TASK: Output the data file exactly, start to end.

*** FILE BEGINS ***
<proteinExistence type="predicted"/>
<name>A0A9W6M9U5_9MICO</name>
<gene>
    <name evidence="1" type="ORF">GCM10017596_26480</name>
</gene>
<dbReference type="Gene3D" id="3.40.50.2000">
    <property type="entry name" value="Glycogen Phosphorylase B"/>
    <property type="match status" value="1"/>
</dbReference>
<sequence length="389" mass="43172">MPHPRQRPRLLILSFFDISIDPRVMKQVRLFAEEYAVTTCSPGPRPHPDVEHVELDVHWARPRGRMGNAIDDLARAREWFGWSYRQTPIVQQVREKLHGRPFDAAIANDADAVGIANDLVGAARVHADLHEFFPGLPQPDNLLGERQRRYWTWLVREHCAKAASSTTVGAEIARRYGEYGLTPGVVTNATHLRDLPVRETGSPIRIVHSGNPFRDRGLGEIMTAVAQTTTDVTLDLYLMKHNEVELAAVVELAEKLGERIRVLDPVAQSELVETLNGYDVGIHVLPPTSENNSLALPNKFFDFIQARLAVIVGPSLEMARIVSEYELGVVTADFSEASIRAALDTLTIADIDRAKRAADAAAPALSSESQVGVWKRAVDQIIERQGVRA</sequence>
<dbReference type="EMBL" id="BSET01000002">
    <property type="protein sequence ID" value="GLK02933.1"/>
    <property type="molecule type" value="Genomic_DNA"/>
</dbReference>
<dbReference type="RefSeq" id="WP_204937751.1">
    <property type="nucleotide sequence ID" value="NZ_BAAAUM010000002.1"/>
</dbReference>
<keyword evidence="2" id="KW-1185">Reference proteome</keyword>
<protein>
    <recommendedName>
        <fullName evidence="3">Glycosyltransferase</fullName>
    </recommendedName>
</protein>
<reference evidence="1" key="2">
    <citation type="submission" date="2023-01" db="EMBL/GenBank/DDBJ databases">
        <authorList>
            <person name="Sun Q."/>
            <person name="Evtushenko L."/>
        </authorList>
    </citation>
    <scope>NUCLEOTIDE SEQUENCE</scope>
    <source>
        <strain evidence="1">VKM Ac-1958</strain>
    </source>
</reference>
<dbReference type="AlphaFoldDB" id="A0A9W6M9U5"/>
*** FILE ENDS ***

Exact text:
<proteinExistence type="predicted"/>
<name>A0A9W6M9U5_9MICO</name>
<gene>
    <name evidence="1" type="ORF">GCM10017596_26480</name>
</gene>
<dbReference type="Gene3D" id="3.40.50.2000">
    <property type="entry name" value="Glycogen Phosphorylase B"/>
    <property type="match status" value="1"/>
</dbReference>
<sequence length="389" mass="43172">MPHPRQRPRLLILSFFDISIDPRVMKQVRLFAEEYAVTTCSPGPRPHPDVEHVELDVHWARPRGRMGNAIDDLARAREWFGWSYRQTPIVQQVREKLHGRPFDAAIANDADAVGIANDLVGAARVHADLHEFFPGLPQPDNLLGERQRRYWTWLVREHCAKAASSTTVGAEIARRYGEYGLTPGVVTNATHLRDLPVRETGSPIRIVHSGNPFRDRGLGEIMTAVAQTTTDVTLDLYLMKHNEVELAAVVELAEKLGERIRVLDPVAQSELVETLNGYDVGIHVLPPTSENNSLALPNKFFDFIQARLAVIVGPSLEMARIVSEYELGVVTADFSEASIRAALDTLTIADIDRAKRAADAAAPALSSESQVGVWKRAVDQIIERQGVRA</sequence>
<dbReference type="EMBL" id="BSET01000002">
    <property type="protein sequence ID" value="GLK02933.1"/>
    <property type="molecule type" value="Genomic_DNA"/>
</dbReference>
<dbReference type="RefSeq" id="WP_204937751.1">
    <property type="nucleotide sequence ID" value="NZ_BAAAUM010000002.1"/>
</dbReference>
<keyword evidence="2" id="KW-1185">Reference proteome</keyword>
<protein>
    <recommendedName>
        <fullName evidence="3">Glycosyltransferase</fullName>
    </recommendedName>
</protein>
<reference evidence="1" key="2">
    <citation type="submission" date="2023-01" db="EMBL/GenBank/DDBJ databases">
        <authorList>
            <person name="Sun Q."/>
            <person name="Evtushenko L."/>
        </authorList>
    </citation>
    <scope>NUCLEOTIDE SEQUENCE</scope>
    <source>
        <strain evidence="1">VKM Ac-1958</strain>
    </source>
</reference>
<dbReference type="AlphaFoldDB" id="A0A9W6M9U5"/>